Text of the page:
Several years ago an automotive magnetic pole shifted. Lincoln, which entered the 2010s on life support, suddenly found itself being the talk of the town. The Continental generated a lot of positive buzz that carried over to the redesigned Navigator. And that momentum practically reached a fever pitch this year with the new Lincoln Aviator. By contrast, Cadillac doubled down on its confusing alphanumeric names, pathetically imitated the Germans, and failed to introduce a truly compelling vehicle of any sort. To make matters worse, Cadillac President Steve Carlisle cannot define the brand at all. Cadillac has no soul.
Despite all this, Cadillac isn’t doing too badly. And they may have finally turned a corner.
This recent development comes from the head honcho himself. Carlisle divulged the brand’s year-to-date retail sales figure and they’re apparently up by 2.4 percent. The brand is also expected to do well in China despite the unfavorable economic conditions that have impacted the Chinese auto industry. How’d they get to this point? Crossovers. The XT5 and XT6 kept the brand afloat amidst a sharp decline in sedan sales. And the outlook for 2020 looks good too, because the new Escalade will make its way to dealers before the year is out.
That’s not to say the brand is out of the woods just yet. Consumer Reports ranked Cadillac dead last in its latest reliability survey. The CT4 and CT5 received lukewarm reviews and were probably doomed before they hit dealer lots anyway. And GM still has no idea what Cadillac represents or where they’re headed. Cadillac recently pulled out of CES 2020, where they were widely expected to debut some sort of EV crossover. Beyond some vague promises of battery electric powertrains and a switchover to real names, there’s been no indication that the people running the show have any sort of road map.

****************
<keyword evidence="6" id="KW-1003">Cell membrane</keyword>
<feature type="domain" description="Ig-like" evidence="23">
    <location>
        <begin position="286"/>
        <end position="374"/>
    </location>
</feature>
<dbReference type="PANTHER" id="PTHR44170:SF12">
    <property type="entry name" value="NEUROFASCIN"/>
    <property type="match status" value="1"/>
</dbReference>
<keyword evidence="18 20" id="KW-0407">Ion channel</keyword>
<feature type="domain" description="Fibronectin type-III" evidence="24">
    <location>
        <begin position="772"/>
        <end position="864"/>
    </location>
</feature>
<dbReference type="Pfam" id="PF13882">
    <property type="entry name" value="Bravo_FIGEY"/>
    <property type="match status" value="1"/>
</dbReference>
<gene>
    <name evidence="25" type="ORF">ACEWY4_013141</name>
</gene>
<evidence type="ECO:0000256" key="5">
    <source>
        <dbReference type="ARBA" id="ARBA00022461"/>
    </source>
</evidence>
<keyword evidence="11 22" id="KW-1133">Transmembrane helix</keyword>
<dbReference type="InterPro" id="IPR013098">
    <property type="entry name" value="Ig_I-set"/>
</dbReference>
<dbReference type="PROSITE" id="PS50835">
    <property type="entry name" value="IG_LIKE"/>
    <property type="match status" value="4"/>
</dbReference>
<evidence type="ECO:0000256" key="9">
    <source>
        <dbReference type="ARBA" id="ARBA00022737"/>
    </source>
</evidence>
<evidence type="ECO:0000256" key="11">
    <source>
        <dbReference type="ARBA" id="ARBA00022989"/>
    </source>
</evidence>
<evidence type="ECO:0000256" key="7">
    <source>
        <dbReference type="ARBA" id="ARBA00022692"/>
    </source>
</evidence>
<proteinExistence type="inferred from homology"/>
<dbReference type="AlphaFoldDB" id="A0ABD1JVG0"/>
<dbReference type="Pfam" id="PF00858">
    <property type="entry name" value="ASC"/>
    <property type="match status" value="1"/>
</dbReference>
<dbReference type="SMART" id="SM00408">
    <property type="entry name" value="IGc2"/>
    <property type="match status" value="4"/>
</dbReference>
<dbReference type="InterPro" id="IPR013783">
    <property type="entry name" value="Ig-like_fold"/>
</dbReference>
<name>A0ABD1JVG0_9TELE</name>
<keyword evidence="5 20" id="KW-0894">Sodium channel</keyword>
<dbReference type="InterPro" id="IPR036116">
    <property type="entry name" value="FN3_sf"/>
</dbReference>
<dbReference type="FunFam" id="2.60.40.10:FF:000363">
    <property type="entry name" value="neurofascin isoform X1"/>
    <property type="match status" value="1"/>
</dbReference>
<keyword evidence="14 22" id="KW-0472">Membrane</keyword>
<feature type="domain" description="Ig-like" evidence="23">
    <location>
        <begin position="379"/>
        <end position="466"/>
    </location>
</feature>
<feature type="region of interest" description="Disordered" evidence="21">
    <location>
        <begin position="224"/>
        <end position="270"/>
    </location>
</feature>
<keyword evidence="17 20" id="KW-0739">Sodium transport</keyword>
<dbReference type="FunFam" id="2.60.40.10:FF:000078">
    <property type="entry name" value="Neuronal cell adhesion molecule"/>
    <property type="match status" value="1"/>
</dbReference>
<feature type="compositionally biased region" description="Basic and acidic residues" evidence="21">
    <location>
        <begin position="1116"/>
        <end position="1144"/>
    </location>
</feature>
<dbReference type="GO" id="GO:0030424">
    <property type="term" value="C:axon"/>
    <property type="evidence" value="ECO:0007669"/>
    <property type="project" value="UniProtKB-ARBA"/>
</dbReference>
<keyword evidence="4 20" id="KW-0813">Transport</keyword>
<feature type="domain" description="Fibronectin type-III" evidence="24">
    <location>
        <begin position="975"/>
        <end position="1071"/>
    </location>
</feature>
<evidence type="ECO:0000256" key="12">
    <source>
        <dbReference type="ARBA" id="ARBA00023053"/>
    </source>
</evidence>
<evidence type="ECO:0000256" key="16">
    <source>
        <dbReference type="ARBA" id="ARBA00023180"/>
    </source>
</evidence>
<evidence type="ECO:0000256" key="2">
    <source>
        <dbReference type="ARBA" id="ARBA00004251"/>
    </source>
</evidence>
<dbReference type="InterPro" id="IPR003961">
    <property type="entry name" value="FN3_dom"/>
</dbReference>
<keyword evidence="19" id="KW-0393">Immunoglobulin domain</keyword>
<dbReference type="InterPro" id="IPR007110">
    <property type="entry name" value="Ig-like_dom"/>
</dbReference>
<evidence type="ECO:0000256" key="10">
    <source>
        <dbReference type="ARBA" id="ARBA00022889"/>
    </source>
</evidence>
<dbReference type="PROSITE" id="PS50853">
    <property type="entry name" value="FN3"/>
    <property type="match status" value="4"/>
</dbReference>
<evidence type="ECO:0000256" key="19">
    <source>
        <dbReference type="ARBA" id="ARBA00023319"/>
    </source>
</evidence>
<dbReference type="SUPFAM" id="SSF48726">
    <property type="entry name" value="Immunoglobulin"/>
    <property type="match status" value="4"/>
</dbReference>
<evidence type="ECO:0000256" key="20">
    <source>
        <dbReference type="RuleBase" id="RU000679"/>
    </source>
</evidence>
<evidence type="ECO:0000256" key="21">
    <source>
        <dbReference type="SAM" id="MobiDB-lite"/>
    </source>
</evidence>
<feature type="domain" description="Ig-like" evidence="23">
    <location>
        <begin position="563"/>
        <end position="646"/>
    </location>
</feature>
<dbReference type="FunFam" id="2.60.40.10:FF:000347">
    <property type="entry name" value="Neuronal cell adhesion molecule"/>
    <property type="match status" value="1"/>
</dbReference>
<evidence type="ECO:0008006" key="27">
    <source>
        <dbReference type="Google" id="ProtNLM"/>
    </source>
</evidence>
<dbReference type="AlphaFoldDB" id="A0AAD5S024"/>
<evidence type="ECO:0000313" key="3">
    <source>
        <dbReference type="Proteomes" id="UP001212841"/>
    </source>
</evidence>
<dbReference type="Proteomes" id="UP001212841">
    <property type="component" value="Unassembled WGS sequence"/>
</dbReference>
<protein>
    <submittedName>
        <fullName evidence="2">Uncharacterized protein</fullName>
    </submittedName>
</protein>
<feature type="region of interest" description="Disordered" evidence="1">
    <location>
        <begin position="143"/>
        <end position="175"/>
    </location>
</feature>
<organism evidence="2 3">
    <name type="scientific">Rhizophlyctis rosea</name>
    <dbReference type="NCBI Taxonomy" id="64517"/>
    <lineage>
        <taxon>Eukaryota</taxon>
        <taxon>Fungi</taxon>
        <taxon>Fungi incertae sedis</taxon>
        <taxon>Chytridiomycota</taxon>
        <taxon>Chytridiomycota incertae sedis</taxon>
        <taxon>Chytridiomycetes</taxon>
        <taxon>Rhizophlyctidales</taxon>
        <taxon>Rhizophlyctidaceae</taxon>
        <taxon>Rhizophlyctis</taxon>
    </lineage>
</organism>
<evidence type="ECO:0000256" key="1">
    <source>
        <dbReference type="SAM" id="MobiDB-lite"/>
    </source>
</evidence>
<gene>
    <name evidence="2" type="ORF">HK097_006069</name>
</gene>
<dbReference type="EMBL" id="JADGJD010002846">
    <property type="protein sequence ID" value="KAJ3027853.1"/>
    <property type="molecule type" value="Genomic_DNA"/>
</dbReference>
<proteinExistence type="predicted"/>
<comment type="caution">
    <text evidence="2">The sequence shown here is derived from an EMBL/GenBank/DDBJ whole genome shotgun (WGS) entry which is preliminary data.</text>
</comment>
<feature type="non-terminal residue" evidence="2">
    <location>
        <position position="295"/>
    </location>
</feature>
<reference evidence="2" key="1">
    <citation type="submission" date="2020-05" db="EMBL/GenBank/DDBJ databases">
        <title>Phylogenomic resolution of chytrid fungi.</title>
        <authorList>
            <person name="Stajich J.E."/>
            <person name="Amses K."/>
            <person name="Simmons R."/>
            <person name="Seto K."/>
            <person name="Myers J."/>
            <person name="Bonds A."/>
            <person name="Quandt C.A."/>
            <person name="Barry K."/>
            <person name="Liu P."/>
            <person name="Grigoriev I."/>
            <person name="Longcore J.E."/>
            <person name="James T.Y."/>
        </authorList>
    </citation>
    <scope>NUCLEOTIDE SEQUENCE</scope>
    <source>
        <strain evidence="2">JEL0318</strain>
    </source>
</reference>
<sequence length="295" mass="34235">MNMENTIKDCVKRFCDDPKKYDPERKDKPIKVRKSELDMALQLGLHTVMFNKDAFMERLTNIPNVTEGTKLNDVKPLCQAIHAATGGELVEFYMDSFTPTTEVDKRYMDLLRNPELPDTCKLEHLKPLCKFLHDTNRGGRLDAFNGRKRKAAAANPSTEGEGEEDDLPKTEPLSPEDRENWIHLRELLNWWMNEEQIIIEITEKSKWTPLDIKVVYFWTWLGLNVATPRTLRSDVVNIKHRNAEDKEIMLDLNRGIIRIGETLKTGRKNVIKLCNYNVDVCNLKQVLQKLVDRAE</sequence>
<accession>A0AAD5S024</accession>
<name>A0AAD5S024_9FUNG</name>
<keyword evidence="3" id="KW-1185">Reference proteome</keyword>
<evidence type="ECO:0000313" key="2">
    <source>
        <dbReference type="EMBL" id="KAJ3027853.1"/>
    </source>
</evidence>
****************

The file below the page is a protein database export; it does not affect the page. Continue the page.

That being said, it’s hard to completely condemn the brand right now. Other than Tesla, no other luxury brand is setting American on fire. Mercedes is only up 0.7 percent year-to-date through November. BMW stands at 4.5 percent. And Lexus only moved three more vehicles through November 2019 than it did during that same period in 2018. Lincoln might also finish this year on a strong note, but the Aviator, a crucially important vehicle for the brand, hasn’t received good press as of late. That makes Cadillac’s decision to launch the milquetoast XT6 on an older platform a smarter move than it appeared to be earlier in the year.
Aside from Tesla, American automotive luxury has perennially struggled to define itself. That’s changed a bit in recent years, but it’s still a problem that Ford and General Motors need to work on. If anything, Cadillac’s decent sales figures suggest that simply having an entry in a hot selling segment is all automakers really need to tread above water, even if the product itself isn’t class leading. Or perhaps doing well in China is it requires to stay alive in America. Probably both. Regardless, General Motors needs to instill some passion into Cadillac if it wants to make waves.
Looking forward to a follow-up article on this subject at this time next year. And I’m not really expecting further improvement, getting the feeling that this year is a one-year anomaly.
Bottom line is that right now, compared to Tesla, all the traditional luxury brands look second rate and boring. And Cadillac is definite somewhere in the middle of the pack, with nothing particularly worth looking at, other than the Escalade. Which is the last vehicle I’d want to own, new or used.
I hate to say it(cause i truly love the Cadillac brand)but i agree with you word for word Syke.
I no longer want to own a car I aspired to own while I was younger for two main reasons:
1. They are no longer special. There is little in appearance to differentiate a high end car from anything else on the road. Leases on new cars and the plummeting depreciation on those 2-4 years old make them a very common sight.
2. Anything a high end car has can be had on a mid level, and sometimes an entry level car. Many folks, including myself, are unwilling to spend thousands more for a badge on the grille.
I’m not quite sure what Cadillac needs to do to make themselves relevant again, but slapping their crest on a Traverse is not the answer.
Interesting point – if most “luxury” cars are leased, ie. rented, are they still to be considered luxury? And is a BMW 3 series a luxury car if there are so many of them on the road?
Why wouldn’t it be considered a luxury car?
Whether leased, rented, or purchased, a BMW 3 series is still a BMW 3 series.